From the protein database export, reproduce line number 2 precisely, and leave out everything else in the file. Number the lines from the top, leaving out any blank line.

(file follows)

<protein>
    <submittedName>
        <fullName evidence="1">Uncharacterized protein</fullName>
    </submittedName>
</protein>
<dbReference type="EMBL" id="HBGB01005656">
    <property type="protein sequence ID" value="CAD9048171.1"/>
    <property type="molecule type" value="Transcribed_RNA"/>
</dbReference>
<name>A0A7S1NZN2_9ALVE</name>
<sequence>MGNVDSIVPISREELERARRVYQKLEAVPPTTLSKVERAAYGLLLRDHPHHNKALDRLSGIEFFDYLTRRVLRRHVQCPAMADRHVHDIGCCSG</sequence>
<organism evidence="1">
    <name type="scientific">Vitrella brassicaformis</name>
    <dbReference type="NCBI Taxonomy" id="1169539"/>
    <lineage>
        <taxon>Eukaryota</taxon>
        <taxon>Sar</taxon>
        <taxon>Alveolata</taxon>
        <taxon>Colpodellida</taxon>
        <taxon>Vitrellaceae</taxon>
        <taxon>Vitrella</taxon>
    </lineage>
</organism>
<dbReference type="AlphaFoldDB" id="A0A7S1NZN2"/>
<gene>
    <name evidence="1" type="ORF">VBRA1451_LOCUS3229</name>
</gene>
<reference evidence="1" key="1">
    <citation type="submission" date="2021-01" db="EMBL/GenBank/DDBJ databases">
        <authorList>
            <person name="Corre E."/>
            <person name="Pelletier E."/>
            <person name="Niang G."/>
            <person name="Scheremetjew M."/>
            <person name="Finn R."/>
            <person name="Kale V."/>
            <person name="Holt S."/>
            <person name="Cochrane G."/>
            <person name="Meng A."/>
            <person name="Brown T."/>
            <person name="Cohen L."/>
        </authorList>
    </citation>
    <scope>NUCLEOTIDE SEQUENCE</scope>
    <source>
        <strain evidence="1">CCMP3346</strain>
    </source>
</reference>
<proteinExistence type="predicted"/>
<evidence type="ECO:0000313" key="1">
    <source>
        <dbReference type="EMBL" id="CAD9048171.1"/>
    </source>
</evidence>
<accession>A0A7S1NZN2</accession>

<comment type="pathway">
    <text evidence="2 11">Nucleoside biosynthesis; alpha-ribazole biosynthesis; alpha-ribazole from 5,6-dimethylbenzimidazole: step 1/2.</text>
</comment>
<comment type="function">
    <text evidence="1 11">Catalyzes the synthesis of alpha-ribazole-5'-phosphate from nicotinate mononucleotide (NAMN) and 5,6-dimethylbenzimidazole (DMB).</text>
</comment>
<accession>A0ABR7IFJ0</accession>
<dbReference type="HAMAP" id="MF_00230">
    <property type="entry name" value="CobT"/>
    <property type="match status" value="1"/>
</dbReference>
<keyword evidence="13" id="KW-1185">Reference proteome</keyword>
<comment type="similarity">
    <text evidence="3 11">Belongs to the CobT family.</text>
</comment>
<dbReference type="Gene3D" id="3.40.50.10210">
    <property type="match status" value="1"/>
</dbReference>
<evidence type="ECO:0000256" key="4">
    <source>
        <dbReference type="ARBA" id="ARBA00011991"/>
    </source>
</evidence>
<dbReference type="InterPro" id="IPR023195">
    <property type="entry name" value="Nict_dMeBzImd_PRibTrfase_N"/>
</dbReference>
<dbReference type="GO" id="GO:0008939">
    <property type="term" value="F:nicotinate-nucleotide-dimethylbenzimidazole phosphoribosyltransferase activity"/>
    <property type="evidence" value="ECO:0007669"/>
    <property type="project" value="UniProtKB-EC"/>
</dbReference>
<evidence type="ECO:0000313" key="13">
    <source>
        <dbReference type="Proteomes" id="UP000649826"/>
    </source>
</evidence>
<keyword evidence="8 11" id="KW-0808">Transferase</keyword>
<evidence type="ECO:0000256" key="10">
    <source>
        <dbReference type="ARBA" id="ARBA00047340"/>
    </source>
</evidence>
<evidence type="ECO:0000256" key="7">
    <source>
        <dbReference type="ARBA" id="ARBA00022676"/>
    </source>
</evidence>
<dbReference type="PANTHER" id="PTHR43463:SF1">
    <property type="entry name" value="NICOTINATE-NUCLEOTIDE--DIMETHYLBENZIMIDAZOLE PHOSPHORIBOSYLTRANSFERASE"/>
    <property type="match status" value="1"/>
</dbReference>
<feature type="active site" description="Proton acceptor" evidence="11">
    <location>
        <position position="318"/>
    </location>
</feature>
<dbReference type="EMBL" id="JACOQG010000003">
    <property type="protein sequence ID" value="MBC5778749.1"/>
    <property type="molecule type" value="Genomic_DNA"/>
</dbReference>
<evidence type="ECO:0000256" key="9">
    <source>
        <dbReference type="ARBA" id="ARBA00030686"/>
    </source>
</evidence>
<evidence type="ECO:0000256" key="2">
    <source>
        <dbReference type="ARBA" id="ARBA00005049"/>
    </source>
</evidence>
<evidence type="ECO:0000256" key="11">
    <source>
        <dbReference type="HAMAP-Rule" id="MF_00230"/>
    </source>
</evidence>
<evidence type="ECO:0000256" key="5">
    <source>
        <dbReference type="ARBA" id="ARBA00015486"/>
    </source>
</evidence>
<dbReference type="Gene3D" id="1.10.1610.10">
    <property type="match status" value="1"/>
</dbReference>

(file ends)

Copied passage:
    <submittedName>